What does good school estate management look like?

Drawing on a seminar at ISBL’s 2019 conference by Tim Reade, head of property advisory services at CIPFA, we discuss why you need to examine your team and its efficiencies before taking on an estate management overhaul

Effective management of the school estate is a vital part of school business leadership. The SBP will, generally, be the person in charge of what goes on at the school regarding the management of the site, so it’s important to know what this entails. In 2018 the government released its Good estate management for schools manual which contains information on overseeing the estate, health and safety, maintenance, energy and water management, plus other tools. While this is incredibly useful, it’s also important to consider how to train the rest of the school leadership team on school estate management, as it can’t all be undertaken by one person.
The Academies Act 2010 gave schools greater autonomy in relation to the management and delivery of their estates and infrastructure outputs, meaning it’s no longer the responsibility of local authorities. While this is great news for schools wanting more independence, it opens up a whole new realm of potential issues. According to Tim Reade, these issues fall into two categories: competency (due to lack of skills or knowledge) and culture.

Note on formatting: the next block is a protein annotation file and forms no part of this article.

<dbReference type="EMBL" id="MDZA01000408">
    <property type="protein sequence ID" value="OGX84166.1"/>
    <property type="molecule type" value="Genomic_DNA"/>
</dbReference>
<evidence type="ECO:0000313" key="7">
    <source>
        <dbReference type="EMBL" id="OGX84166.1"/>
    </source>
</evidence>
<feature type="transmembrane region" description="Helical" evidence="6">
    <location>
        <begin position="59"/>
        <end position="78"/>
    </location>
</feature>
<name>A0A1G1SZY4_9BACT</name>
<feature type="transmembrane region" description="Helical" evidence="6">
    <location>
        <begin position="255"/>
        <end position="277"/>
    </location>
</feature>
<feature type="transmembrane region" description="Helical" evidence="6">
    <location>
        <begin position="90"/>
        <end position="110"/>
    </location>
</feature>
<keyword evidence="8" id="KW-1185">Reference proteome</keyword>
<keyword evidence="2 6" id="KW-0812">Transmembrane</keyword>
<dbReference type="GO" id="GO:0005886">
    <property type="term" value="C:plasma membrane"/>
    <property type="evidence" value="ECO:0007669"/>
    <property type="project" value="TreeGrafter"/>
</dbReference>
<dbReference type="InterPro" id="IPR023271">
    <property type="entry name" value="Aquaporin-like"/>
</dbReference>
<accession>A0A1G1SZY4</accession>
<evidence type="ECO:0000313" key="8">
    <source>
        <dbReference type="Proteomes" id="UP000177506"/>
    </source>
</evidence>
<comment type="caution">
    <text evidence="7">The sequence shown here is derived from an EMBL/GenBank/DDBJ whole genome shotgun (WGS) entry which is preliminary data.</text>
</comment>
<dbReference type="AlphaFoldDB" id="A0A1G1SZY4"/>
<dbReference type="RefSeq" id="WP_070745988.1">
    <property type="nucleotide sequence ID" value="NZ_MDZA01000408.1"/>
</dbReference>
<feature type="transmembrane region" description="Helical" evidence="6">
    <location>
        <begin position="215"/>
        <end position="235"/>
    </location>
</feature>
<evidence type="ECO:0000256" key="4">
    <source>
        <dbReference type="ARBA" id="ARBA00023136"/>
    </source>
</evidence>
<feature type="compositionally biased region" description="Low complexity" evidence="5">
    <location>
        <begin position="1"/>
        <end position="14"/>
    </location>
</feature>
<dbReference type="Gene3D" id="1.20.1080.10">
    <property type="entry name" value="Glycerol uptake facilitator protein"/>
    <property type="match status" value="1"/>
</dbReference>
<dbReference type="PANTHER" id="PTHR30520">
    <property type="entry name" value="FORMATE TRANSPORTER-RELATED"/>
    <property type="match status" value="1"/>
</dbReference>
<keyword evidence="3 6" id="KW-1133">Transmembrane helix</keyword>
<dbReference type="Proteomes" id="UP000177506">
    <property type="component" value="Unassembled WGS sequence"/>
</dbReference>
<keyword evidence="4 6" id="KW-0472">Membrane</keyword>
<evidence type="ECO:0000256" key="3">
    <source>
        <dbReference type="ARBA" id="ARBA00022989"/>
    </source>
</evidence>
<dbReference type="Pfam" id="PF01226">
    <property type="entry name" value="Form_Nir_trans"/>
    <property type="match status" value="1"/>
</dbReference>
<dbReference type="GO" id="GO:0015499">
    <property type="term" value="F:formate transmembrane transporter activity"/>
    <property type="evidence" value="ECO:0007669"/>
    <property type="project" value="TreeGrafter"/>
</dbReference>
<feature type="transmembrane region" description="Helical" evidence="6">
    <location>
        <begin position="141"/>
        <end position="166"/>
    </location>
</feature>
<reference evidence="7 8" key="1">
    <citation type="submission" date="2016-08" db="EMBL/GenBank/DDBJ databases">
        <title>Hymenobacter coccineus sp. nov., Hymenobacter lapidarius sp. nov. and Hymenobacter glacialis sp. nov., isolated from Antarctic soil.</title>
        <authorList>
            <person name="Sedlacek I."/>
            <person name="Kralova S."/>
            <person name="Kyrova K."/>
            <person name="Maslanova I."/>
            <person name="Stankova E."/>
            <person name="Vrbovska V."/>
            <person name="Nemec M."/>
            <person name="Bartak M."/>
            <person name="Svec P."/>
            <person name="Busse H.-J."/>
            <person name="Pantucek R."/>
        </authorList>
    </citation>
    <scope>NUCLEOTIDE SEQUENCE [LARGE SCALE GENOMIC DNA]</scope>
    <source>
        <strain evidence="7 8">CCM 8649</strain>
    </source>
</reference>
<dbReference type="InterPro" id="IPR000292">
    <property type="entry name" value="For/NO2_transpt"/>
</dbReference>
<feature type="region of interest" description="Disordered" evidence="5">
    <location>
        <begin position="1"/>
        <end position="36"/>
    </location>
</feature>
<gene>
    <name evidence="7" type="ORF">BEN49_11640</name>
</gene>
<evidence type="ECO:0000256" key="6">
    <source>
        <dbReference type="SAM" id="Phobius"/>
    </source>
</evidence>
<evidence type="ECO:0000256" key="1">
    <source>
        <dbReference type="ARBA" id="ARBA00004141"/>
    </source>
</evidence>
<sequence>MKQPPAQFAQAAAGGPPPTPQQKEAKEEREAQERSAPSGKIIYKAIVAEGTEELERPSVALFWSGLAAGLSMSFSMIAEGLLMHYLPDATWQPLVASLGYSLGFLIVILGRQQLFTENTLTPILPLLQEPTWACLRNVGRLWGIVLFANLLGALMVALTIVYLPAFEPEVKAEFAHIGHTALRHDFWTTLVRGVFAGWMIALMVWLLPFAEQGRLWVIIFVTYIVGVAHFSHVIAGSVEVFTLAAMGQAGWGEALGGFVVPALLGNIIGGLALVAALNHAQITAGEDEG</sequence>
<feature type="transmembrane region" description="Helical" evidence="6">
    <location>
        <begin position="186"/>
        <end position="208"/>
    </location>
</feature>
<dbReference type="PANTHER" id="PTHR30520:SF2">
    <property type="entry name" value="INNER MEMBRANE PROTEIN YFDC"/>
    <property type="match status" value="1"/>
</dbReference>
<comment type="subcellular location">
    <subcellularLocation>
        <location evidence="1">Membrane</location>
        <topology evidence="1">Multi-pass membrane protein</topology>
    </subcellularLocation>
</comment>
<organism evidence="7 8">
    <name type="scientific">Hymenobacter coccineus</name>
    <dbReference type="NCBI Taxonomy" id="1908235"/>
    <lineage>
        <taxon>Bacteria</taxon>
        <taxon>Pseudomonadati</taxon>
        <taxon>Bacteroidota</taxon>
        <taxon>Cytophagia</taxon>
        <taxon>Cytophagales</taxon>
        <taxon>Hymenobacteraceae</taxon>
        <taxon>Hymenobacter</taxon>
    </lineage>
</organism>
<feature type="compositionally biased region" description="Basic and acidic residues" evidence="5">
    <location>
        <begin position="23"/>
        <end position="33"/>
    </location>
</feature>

The key concerns Tim highlighted include:

  • the legal requirements regarding health and safety;
  • training and recognition of the role;
  • clear delineation of responsibilities for the SBP in relation to estates and infrastructure;
  • procurement processes;
  • best practice.

The best case scenario, if your estate management is done well, is that the school remains safe, successful, financially sustainable, efficient and an appealing place for parents to send their children to. However, the risks of bad estate management include:

  • inefficient use of resources, created by and/or leading to, poor investment decisions;
  • lack of maintenance;
  • risk to all building users, including pupils and visitors;
  • disruption to the running of the school;
  • impact on morale, staff retention and pupil numbers.

Do you have the skills required?
The first step is to address what your school may be lacking, and in what areas. How can you address these? You must:

  • identify and defined the various roles within the school environment;
  • identify their interaction with the specific property;
  • identify their key competencies;
  • map competency levels to identified roles.

Do you need to:

  • Train existing staff up to the required competency?
  • Recruit new staff?
  • Share resources with other schools or trusts?
  • Bring in external expertise?

What constitutes a ‘competent’ person? They require:

  • a core knowledge of the topic;
  • sufficient training;
  • experience to apply that training;
  • the personal qualities required to undertake functions effectively.

When you know whether or not you have the right people, it’s time to refer back to the government’s manual on estate management for guidance. Trying to implement an estate management plan without first examining your team and what they can do to streamline the process is likely to slow the entire operation down.
So, make sure you know who you have, what they can bring to the table and their skill level before anything else.
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